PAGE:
Dec 21 2020 @ 7:00 pm – Mar 1 2021 @ 9:00 pm

Presenter: Steve Armstrong, stevearmstrong512@gmail.com
Connecticut State Department of Education


During these six sessions participants will study ways that music has been critical to virtually every protest movement in the United States and how protest songs are an invaluable tool that can be used to analyze various protest movements. Music from the labor movement, the anti-war movement of the 1950s and 1960s, the civil rights movement and the women’s movement will all be carefully analyzed. We will study music that has been heard in the protests around the country this year as well as labor songs that were sung in the 1910s. A careful analysis of the music and the lyrics of these songs will take place. We will also discuss the power of protest music, and the reasons why music is such an important component of almost every American protest movement. Participants will be asked to find music from additional American protest movements and share with other participants.  If participants want to wonder “how” to use music in the social studies classroom, these sessions will explain that.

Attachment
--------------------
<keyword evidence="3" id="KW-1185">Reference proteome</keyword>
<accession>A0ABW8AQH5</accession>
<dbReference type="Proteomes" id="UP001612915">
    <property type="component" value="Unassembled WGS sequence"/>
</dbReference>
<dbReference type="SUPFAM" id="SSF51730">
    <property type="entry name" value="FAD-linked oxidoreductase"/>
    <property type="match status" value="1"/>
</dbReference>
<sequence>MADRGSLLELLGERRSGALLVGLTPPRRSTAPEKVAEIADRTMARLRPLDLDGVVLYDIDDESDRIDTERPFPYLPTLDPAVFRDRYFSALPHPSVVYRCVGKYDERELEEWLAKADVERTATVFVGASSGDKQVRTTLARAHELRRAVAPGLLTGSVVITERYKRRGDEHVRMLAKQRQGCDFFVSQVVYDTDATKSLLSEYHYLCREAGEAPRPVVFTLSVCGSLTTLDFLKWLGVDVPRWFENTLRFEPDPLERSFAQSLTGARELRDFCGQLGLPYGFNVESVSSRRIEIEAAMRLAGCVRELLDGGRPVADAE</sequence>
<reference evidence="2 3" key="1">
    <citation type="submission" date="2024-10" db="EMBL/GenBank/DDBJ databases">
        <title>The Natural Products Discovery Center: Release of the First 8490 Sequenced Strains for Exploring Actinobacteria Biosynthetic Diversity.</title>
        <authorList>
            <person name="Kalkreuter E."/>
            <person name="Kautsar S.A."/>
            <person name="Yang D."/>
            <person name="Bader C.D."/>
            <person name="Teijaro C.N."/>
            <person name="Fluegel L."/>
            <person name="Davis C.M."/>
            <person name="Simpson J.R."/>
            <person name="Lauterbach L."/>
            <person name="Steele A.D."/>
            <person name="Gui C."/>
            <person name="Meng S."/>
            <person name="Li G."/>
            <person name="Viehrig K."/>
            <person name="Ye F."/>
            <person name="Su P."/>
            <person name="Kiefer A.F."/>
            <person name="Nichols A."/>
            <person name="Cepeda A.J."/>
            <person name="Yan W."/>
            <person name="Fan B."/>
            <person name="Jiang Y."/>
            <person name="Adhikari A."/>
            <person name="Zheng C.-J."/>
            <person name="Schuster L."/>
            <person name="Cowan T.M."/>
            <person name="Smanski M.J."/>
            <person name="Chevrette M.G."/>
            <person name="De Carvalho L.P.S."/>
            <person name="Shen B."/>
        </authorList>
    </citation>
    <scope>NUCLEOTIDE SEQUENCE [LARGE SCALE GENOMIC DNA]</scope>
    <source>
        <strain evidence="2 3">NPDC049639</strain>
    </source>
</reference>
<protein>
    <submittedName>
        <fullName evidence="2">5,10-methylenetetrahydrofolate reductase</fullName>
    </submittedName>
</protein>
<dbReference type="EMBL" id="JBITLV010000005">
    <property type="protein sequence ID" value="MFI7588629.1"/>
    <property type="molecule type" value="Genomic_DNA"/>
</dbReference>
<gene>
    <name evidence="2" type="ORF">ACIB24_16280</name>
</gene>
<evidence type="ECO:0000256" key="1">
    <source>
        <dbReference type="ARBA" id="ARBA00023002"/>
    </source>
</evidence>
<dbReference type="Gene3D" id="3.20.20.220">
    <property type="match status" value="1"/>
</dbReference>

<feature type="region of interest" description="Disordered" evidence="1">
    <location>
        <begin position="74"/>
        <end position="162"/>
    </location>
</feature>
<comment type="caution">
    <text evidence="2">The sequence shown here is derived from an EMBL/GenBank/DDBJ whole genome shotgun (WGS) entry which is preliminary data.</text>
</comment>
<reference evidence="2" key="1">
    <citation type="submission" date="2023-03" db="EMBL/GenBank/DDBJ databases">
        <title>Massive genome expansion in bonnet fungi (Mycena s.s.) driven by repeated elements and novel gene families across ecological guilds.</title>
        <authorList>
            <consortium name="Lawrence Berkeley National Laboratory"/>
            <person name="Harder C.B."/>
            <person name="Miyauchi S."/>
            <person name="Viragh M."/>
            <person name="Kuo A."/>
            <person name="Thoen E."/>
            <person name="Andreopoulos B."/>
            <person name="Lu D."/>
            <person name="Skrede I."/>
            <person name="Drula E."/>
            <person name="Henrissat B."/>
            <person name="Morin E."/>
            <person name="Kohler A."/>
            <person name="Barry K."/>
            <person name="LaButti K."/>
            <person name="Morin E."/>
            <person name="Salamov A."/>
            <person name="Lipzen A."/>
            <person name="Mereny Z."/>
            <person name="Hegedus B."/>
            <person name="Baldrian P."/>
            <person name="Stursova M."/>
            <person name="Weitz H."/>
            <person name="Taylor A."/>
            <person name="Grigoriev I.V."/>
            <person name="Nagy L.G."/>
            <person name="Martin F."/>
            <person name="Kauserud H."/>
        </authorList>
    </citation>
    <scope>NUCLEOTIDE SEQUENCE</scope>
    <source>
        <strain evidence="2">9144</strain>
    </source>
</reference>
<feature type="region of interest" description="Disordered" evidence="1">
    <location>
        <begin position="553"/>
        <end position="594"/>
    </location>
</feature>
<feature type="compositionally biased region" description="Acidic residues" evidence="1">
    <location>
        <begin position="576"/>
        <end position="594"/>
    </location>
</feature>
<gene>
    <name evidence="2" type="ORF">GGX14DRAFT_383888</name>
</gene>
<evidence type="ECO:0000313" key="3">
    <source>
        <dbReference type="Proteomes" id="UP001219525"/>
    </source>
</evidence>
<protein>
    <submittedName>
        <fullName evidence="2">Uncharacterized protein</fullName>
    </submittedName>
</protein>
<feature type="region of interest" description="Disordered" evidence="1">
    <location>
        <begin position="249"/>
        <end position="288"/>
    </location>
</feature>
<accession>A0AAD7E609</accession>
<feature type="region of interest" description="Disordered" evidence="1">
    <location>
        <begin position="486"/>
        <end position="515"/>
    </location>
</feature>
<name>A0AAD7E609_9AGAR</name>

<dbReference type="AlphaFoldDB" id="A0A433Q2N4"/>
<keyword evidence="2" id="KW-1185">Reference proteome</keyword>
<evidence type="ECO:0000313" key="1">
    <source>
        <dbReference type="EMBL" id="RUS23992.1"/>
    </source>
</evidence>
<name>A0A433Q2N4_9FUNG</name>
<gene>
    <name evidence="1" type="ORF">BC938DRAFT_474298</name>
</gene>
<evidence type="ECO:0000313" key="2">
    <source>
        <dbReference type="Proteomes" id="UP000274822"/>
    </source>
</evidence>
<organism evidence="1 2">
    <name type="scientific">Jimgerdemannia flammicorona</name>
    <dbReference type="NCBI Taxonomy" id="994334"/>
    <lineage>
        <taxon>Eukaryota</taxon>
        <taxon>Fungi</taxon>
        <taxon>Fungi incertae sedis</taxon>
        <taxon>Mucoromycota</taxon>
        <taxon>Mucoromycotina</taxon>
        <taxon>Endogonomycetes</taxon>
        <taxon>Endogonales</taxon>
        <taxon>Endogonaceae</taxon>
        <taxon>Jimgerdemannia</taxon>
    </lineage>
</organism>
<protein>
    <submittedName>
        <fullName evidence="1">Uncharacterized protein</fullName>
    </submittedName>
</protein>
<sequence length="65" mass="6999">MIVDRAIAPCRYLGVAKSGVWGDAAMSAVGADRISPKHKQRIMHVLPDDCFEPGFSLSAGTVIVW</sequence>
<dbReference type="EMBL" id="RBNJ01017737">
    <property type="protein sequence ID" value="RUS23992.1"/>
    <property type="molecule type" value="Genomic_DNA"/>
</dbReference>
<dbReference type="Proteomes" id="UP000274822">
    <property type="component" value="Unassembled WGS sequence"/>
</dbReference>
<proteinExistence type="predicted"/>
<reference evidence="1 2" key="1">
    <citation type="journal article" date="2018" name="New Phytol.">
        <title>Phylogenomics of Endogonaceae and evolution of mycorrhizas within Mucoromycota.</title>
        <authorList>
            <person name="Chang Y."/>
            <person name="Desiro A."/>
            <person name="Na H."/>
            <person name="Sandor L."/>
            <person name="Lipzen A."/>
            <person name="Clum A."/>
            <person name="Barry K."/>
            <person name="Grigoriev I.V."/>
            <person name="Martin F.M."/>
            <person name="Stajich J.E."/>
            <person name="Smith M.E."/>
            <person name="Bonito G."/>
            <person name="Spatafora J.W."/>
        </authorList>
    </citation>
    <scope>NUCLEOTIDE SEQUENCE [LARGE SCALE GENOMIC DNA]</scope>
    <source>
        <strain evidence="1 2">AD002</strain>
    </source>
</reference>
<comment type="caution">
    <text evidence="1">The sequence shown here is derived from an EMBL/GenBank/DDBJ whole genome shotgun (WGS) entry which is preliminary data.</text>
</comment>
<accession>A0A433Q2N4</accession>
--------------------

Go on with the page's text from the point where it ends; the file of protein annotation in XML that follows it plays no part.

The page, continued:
Steve Armstrong is a lifetime classroom teacher at the high school and college level, and is a past president of the National Council for the Social Studies. He has given many workshops to teachers at the state, regional, and national levels on using music in the social studies classroom.  Steve has worked as a consultant at the Rock and Roll Hall of Fame in Cleveland and has done many workshops on music in the classroom at the Bethel Woods Center for the Arts, located at the site of the original Woodstock Music Festival.